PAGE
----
Escort Passport Max review: Escort detector boasts more signal, less noise

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The Good The Escort Passport Max boasts increased detection range over the previous generation and, with its GPS marking of false alerts, less unnecessary beeping.

The Bad Adding compatibility with the Escort Live app requires an additional $99.99 cable, which we think should be included in the MSRP.

The Bottom Line The Passport Max isn't exactly a bargain, but with improved detection performance and fewer annoying false alerts, it certainly justifies its price tag.

8.0 Overall
  • Design 8
  • Features 7
  • Performance 9

Escort's Passport Max brings few new tricks to the radar detector's bag of tricks. It's got GPS connectivity, which it uses in some innovative ways. It uses new signal-processing tech to tune out the noise that triggers false alerts. It's even got a new suction cup.

The Passport Max attaches to your car's windshield with a new Sticky Cup suction mount, similar to that of the Bracketron Mi-T Grip. While it looks like a standard lever-activated suction cup, the Sticky Cup uses a tacky, indeed, sticky semiadhesive material for its cup. With this change, the Passport sacrifices a bit of liberty for security, as the new suction cup is less forgiving during positioning (as it sticks to rather than slides on glass and has only one hinged point of articulation) and is more difficult to remove, but holds to the windshield glass with great strength.

Escort refers to the Passport Max as "compact" but at 1.3 by 3.2 by 5.3 inches, it feels pretty big to me. Imagine about three Nexus 4s stacked sandwich-style, and you'll have an idea of its size. Still, size doesn't really matter here, as the Max isn't really the kind of thing that you'd carry around all day, though it does ship with a nice soft carrying case for it and its accessories.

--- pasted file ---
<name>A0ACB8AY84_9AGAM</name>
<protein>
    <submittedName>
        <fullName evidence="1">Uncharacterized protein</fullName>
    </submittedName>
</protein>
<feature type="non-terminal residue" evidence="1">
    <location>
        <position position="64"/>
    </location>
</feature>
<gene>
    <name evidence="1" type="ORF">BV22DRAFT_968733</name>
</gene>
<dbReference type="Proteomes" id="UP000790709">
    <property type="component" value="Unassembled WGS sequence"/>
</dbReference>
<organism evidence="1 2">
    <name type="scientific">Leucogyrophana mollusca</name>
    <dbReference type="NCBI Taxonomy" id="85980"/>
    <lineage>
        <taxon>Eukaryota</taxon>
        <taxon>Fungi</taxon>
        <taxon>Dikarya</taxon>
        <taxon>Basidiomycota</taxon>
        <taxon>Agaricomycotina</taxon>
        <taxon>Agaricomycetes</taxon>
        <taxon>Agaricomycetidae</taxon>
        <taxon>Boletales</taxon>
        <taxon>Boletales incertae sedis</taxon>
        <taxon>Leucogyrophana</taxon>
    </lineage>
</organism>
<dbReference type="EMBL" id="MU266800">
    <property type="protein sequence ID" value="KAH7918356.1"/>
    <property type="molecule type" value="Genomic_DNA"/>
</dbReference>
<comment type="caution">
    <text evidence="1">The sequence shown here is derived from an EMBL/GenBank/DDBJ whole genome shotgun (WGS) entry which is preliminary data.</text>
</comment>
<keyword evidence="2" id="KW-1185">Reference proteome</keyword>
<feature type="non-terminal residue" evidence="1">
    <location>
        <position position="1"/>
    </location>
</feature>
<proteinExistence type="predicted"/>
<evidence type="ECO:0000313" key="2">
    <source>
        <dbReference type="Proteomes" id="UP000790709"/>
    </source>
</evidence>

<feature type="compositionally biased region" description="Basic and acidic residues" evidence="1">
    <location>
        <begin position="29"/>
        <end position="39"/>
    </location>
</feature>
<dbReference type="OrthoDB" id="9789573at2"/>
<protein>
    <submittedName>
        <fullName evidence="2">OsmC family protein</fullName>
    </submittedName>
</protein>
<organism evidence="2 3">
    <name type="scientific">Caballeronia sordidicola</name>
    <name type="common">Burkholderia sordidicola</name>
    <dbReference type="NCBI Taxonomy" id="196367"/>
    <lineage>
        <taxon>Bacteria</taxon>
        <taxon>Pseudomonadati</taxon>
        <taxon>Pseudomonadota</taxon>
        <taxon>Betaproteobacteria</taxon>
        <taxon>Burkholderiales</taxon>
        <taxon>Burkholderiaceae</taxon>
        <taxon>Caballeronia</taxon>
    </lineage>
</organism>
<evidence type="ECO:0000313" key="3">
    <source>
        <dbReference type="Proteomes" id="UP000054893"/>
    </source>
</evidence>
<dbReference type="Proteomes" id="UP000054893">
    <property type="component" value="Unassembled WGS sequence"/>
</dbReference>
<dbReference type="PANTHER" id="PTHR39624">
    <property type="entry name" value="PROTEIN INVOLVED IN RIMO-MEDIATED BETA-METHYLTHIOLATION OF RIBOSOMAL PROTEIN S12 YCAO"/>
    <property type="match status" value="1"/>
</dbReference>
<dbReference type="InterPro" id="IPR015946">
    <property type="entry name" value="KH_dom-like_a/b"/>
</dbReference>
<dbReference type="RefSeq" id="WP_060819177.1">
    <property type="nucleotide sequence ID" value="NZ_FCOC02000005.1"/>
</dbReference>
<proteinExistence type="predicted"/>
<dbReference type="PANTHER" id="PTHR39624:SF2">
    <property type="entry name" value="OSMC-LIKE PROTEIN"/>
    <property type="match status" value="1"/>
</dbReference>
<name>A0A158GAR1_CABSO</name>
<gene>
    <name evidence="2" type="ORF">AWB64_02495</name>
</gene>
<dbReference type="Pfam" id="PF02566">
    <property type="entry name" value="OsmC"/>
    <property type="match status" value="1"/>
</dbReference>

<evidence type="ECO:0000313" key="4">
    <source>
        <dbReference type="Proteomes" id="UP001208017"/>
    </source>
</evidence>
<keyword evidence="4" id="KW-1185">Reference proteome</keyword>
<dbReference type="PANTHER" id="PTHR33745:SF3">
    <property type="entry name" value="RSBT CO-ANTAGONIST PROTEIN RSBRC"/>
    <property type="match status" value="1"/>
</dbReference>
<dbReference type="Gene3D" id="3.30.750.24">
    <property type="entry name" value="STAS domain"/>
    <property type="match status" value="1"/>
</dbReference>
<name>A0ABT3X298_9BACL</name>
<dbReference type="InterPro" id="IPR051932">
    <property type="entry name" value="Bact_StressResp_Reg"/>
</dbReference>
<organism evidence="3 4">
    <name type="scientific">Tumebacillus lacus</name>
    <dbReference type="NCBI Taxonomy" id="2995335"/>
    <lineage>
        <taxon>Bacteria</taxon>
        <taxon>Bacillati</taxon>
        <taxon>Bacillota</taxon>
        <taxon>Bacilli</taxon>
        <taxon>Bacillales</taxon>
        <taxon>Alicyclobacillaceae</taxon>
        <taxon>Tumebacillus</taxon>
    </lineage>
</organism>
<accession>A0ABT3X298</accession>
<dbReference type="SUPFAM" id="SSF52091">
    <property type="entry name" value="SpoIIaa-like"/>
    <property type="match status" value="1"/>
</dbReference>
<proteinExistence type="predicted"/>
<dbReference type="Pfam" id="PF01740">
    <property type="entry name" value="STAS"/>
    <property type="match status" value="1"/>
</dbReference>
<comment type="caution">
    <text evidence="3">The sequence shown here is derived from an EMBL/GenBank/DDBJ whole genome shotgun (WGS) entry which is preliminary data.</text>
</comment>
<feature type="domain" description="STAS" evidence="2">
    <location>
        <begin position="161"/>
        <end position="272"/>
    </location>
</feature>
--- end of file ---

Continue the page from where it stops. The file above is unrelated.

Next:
Escort Passport Max
The Passport's OLED screen displays information about your speed, upcoming hazards, and current radar detection. Antuan Goodwin/CNET

Crammed into the chassis and peeking from behind tinted plastic on the front of the device, you'll find the sensors for the Passport Max's radar and laser detection. Atop the device, you'll also find a second, rear-facing laser detector periscoping out of the chassis.

The top is also where you'll find buttons for mute, power, marking a threat, volume, sensitivity, and brightness, many of which pull double duty.

The back of the device, which points at you, the driver, is home to a thin, full-color OLED display rather than the standard LED matrix. Here is where the Passport will share information about its operation with the driver. The interface features adjustable backlight level and color controls.

Supplying power to the Max is the SmartCord, which integrates the 12-volt power connector, lights indicating power on and alert detected, and a mute button. The mute button performs a few hidden functions that we'll return to momentarily, but primarily it's there so you won't have to stretch all of the way to the windshield to shut off an alert while driving, which can be difficult, even impossible, in some cars. The SmartCord connects to the Passport Max with what looks like an RJ-11 telephone connection, allowing it a bit of bidirectional communication.